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 In 1989, John Williams returned to complete the first Indiana Jones trilogy with his score for The Last Crusade.  This served as a turning point in the composer's action music style, closing the book on scores like The Empire Strikes Back and Raiders, while looking ahead to his music for Hook, The Lost World, Jurassic Park, and The Phantom Menace.  This new tone has been a bone of contention amount his fans - on the one hand, it is much easier to listen to while still housing the Maestro's virtuoso musical devices.  On the other hand, this can get too playful and cute, to the point of marring a score and making the listener long for the glory of Star Wars and Superman.  Whatever the merits of the new "Williams sound," it suites The Last Crusade perfectly.  This was a much more humorous chapter in the series, and the style matched it scene for scene while still providing some of the composer's most thrilling action music and moving themes.  Williams' leitmotivs are more numerous than usual, with each producing a different emotional facet of the piece.  WB's release is sadly truncated, preserving just under an hour of the 110 minute score, encompassing the best of the music's set pieces.  In summation, this is an essential purchase for any film score fan, especially die hard Williams collectors.

Track by Track Analysis:

1. Indy's Very First Adventure (8:11)

Williams begins his score with this lengthy setpiece, which introduces several of the score's themes and a lengthy action segment.  After a prelude of dissonant strings, Williams lightens the mood with a Goldsmithian landscape theme, as well as an introduction of the cue's main theme, which is somewhat connected with the Grail theme, presumably to represent the artifact searched for by Indy.  After a few minutes of leitmotivic blending, a new action motif enters, and Williams turns the rest of the cue into a brassy scherzo, constantly touching upon the leitmotivs.  This section perfectly demonstrates the composer's new outlook on the Jones series, with the main theme containing almost a comedic playfulness more like Ewoks than Indiana Jones, although it still makes for exciting listening in album form.

2. X Marks the Spot (3:07)

After a nostalgic brass theme and a subtle mention of the Jones fanfare, Williams begins a triad brass fanfare that will resurface later in the cue.  Next he introduces the Grail theme, whose unexpected major/minor chord switches transform it into one of the Maestro's most moving themes. The remainder of the track houses some brooding, string-driven underscore.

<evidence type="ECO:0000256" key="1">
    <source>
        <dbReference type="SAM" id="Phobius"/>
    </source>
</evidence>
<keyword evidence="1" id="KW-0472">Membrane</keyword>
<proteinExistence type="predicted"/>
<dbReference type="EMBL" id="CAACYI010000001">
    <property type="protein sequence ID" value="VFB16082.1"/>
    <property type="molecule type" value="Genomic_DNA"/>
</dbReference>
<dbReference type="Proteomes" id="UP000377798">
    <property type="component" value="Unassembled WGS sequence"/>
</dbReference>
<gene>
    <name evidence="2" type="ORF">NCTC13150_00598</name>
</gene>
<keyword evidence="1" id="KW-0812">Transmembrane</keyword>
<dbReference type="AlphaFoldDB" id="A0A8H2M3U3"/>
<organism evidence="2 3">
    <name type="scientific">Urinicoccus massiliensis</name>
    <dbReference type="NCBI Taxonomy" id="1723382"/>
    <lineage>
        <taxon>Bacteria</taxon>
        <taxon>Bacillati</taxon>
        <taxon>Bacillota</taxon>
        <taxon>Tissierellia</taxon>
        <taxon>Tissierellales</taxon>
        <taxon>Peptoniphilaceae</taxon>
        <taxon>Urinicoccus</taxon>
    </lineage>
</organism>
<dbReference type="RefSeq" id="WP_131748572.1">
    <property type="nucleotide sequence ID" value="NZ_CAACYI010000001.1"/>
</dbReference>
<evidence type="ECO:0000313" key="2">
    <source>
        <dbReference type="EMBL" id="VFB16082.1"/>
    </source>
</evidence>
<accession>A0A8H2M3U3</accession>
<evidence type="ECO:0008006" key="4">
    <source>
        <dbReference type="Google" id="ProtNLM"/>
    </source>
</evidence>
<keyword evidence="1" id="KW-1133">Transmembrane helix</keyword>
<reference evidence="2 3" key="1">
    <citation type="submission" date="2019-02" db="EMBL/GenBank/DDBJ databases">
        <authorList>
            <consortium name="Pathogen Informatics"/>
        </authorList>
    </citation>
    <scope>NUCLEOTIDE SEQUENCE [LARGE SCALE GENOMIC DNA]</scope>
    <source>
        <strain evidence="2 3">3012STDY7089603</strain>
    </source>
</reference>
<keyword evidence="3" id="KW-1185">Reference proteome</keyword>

3. Scherzo for Motorcycle and Orchestra (3:49)

Another of Crusade's main themes is introduced in this concert arrangement, which, after a brooding buildup and hint of the Jones fanfare, breaks loose into one of John Williams' most fast-paced scherzos, almost to the level of Empire Strikes Back's "The Asteroid Field."  This also serves as a foundation to a large part of The Phantom Menace's (largely unreleased) action music, particularly "Sith Spacecraft/The Droid Battle."  The cue's theme serves as a leitmotiv for Jones and his father.

4. Ah, Rats!!! (3:36)

Predictably, this begins with an oppressive dissonant string descent followed by some brooding underscore.  Soon, however, the magnificent triadic Grail theme returns in trumpets, followed by the introduction of a new theme to represent the Grail knights.  Warm and nostalgic, this receives a mini-concert arrangement in the end credits.  Unexpectedly, a few minutes of perilous minor key action music round out the rest of the cue.

5. Escape From Venice (4:21)

One of the most memorable action cues of the score, this begins with a towering brass motif, and later melds into another furious action scherzo that sets the foundation for the composer's new stance on action music throughout the 1990s that will resurface in scores like The Lost World, Hook, and The Phantom Menace.  The opening motif makes several other appearances throughout the cue, which soon begins a Presto ostinato figure that continually builds, finally hitting oblivion.  The cue ends with a mention of the Grail theme, fading out on cheesy synth.